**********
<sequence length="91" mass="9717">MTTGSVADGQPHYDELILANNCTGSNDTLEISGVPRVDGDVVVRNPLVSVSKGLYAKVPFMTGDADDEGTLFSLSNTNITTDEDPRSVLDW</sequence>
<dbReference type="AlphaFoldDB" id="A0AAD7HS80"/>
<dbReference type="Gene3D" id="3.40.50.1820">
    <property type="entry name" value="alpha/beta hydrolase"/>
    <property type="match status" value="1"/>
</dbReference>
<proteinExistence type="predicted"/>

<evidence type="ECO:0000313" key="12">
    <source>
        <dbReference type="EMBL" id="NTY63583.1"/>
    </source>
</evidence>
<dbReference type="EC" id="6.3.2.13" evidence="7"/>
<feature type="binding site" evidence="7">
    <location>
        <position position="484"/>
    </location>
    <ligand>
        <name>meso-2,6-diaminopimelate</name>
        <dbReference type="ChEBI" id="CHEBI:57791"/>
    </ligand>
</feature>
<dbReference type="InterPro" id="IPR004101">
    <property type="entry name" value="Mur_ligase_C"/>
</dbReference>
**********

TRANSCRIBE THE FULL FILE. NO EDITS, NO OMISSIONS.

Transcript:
<sequence length="91" mass="9717">MTTGSVADGQPHYDELILANNCTGSNDTLEISGVPRVDGDVVVRNPLVSVSKGLYAKVPFMTGDADDEGTLFSLSNTNITTDEDPRSVLDW</sequence>
<dbReference type="AlphaFoldDB" id="A0AAD7HS80"/>
<dbReference type="Gene3D" id="3.40.50.1820">
    <property type="entry name" value="alpha/beta hydrolase"/>
    <property type="match status" value="1"/>
</dbReference>
<proteinExistence type="predicted"/>

<evidence type="ECO:0000313" key="12">
    <source>
        <dbReference type="EMBL" id="NTY63583.1"/>
    </source>
</evidence>
<dbReference type="EC" id="6.3.2.13" evidence="7"/>
<feature type="binding site" evidence="7">
    <location>
        <position position="484"/>
    </location>
    <ligand>
        <name>meso-2,6-diaminopimelate</name>
        <dbReference type="ChEBI" id="CHEBI:57791"/>
    </ligand>
</feature>
<dbReference type="InterPro" id="IPR004101">
    <property type="entry name" value="Mur_ligase_C"/>
</dbReference>